By Jamie Gumbrecht, CNN
(CNN) - On Saturday, 68 seniors will graduate from Wilcox County High School in South Georgia, leaving behind a legacy that could last long after they’ve said their goodbyes: Next year, for the first time, their high school will host a prom.
It’s a new tradition in their small rural community, one they hope will eliminate their county’s custom of private, racially segregated proms.
A small group from 2013’s senior class sparked the idea of an integrated prom this year, bucking 40 years of high school tradition.
When their county’s racially segregated schools combined in the early 1970s, the school called off its homecoming dance and prom; it was a volatile time at the newly integrated school, alumni said, and parents and school leaders were wary of black and white students attending the same dance. Like in many other Southern communities, Wilcox County students and parents stepped in to plan private, off-site parties, complete with formal gowns, tuxedos, DJs and décor.
But long after outward racial tension died down, the private, segregated parties in Wilcox County remained – a quiet reminder of racism, students said.
This year, a few white and black seniors organized a prom open to all Wilcox County High School students, whether white, black, Latino or Asian.
By Jamie Gumbrecht, CNN
Wilcox County, Georgia (CNN) - It's a springtime tradition in this stretch of the magnolia midlands for crowds to gather at high school students' proms. They'll cheer for teens in tuxedos and gowns while an announcer reads what the students will do once they leave this pecan grove skyline.
Earlier this month, Wilcox County High School senior Mareshia Rucker rode to a historic theater in the nearby town of Fitzgerald to see her own classmates' prom celebration. She never left the car, even to catch up with her friends. She'd recently helped to invite the critical gaze of the world to her county; few would be happy to see her there, she said. Besides, she's black and wasn't invited to this prom reserved for white students anyway.
For as long as most remember, Wilcox County High School hasn't sponsored a prom for its 400 students. Instead, parents and their children organize their own private, off-site parties, known casually as white prom and black prom - a vestige of racial segregation that still lives on.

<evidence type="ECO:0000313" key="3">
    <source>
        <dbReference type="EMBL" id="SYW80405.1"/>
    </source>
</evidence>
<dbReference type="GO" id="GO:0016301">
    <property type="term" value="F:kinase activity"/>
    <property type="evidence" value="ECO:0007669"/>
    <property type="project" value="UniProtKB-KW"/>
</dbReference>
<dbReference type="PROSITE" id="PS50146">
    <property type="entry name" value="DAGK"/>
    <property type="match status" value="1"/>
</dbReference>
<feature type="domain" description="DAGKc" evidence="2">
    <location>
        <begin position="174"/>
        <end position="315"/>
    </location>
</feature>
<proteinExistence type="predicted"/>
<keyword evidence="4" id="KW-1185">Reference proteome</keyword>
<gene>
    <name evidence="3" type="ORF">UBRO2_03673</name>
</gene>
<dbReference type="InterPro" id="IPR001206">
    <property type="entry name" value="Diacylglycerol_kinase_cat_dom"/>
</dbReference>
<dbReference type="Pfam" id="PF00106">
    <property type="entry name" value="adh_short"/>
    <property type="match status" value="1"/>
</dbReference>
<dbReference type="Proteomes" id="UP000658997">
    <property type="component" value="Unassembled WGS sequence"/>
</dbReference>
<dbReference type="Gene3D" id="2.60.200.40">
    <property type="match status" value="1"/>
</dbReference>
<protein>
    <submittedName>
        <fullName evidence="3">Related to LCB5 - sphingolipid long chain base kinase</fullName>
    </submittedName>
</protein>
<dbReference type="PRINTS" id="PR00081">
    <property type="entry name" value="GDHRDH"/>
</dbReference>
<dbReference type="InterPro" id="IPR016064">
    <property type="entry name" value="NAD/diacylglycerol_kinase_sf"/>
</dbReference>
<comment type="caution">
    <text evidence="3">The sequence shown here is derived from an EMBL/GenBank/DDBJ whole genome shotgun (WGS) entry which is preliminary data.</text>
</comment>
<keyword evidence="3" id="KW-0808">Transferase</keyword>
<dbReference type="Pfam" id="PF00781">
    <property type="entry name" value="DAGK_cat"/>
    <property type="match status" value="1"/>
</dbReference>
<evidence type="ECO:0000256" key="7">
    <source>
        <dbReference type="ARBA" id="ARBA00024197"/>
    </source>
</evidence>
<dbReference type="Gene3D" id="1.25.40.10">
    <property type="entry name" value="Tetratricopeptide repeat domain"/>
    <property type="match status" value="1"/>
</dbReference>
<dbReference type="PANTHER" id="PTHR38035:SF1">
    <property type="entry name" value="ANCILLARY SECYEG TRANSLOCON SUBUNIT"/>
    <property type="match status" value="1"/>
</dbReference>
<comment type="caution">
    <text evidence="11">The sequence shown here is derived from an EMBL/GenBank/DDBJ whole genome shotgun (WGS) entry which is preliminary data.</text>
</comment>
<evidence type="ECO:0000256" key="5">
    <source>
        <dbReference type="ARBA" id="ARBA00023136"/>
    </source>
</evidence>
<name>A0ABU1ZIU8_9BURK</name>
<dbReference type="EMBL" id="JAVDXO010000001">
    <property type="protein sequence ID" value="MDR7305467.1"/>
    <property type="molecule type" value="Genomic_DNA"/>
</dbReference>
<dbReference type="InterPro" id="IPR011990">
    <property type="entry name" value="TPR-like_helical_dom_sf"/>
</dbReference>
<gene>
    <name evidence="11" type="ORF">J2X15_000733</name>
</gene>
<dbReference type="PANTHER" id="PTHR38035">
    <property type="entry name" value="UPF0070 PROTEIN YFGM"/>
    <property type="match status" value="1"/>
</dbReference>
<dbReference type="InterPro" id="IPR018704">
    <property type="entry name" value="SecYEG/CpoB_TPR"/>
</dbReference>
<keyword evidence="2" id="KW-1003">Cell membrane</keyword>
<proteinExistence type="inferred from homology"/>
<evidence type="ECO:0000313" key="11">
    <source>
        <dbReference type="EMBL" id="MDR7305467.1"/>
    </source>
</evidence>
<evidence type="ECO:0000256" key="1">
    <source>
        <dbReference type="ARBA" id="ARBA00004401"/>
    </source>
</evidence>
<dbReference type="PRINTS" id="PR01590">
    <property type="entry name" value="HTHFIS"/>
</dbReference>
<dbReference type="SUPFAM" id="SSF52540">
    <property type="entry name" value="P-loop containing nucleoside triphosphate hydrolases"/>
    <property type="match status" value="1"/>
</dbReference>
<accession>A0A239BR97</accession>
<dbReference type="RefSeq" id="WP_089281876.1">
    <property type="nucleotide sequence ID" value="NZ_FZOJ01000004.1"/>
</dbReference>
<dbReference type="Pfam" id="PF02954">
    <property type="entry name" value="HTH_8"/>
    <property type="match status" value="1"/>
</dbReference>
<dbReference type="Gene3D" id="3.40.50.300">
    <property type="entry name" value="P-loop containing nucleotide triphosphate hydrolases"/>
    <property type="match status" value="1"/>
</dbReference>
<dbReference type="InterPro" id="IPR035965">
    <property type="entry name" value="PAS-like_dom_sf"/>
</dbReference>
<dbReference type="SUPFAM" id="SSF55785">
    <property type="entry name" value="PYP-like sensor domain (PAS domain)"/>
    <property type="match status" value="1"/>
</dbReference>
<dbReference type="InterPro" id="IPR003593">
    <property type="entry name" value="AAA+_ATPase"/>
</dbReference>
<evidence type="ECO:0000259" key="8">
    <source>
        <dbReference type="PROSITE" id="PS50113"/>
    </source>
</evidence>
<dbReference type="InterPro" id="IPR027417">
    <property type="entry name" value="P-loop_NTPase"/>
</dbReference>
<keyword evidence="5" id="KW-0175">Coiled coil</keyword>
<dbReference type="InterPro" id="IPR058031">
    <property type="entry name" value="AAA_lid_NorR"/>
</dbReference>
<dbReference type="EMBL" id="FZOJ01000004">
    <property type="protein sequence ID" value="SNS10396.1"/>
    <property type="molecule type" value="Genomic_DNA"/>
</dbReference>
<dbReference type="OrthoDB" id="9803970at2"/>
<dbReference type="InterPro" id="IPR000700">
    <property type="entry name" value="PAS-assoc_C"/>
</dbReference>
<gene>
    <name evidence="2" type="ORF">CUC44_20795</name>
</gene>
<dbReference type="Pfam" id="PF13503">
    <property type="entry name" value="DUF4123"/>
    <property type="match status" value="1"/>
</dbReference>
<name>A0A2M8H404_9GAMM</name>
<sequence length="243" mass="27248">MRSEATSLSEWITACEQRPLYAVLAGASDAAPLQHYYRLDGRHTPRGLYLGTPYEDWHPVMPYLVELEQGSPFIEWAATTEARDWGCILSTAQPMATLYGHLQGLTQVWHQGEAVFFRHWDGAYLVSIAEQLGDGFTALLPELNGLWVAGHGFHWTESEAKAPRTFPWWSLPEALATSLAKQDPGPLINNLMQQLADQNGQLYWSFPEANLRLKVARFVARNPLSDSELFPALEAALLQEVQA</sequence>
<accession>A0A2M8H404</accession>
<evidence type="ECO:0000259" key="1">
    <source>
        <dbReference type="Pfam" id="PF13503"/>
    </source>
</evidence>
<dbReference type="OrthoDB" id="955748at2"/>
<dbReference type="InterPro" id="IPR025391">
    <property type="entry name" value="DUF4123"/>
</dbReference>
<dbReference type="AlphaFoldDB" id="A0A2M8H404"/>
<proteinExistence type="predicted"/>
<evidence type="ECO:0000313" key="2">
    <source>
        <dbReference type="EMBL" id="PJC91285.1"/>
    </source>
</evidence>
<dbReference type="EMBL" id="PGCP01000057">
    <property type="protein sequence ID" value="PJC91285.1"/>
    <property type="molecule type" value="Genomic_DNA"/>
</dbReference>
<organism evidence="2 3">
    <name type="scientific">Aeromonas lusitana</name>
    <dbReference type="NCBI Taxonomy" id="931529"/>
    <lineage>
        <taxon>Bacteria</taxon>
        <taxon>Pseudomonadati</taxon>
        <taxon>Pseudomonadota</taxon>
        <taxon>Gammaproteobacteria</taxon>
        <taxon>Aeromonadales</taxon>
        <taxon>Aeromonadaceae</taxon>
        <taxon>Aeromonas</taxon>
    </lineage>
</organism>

(CNN) – As Quanesha Wallace remembers, it was around this time last year when the idea first came up at Wilcox County High School. It was nothing big, just chatter about prom, school, what comes next, what they'd change.
If things were different, someone said, we'd all go to the same prom.
For as long as anyone could remember, students in their South Georgia community went to separate proms, and homecoming dances, too. White students from Wilcox County attend one. Black students, another. They’re private events organized by parents and students, not the school district. Schools have long been desegregated, but in Wilcox County, the dances never changed.
(CNN) - It starts at the mall, with a girl in a pink dress, browsing alone.
"Why is she at the mall?" a teen behind her sputters. "She ain't got no money."
Mona Lisa hears it. It's not the first time she's been picked on. She argues a little, tries to ignore them, but they bump into her and call her names. She wants to run, wants to be strong, wants all this to just go away.
At home later, the phone rings: "I just wanted to tell you, you should kill yourself," a voice cackles. "You're ugly and nobody will ever love you."
After a day like this, Mona Lisa believes what she's hearing. She grabs a handful of pills and climbs out the window. With voices in her head yelling louder and louder, she jumps.
Actress Alexis Lee crumples to the floor. The jump isn't real, the dress is a costume, the play is fiction, at least at the moment. But Mona Lisa and Alexis aren't so different. At 17, Alexis has been bullied and teased, been made to feel ugly, like she's nothing. She moved to escape terrible situations, only to be delivered into worse circumstances. She's got scars from where she cut herself, memories from when she tried to kill herself.
"The only way to have some peace for me is to not be here," she remembers thinking.
Alexis didn't write the play, called "Deep Within." That work was done by Noemi, Sabrina and Velicia, girls who lived, at least for a little while, in a juvenile detention center in Georgia. They participated in Playmaking for Girls, a theater workshop created by Atlanta nonprofit Synchronicity Theatre to encourage incarcerated girls to tell their stories and find their own voices.
Alexis knows only their first names, but she knows kids in detention centers do not usually talk about bullying, or suicide, what they were feeling at their worst or how they're going to get better.
"The majority of them probably don't have that outlet to speak and express on how they feel based on what's been going on in their lives, who did them wrong, and this is their chance," Alexis says.
She knows because she's been there, too.
'Not a 30-second sound bite'
A few times a year, Rachel May and Susie Spear Purcell walk into a room of 20 girls who won't talk, won't make eye contact and can't be bothered with theater games or fairy tales. The directors have two days to cajole them to write short plays and act them out.
Their message is consistent: We care about you, and it's important for people to hear what you have to say. Your story matters.
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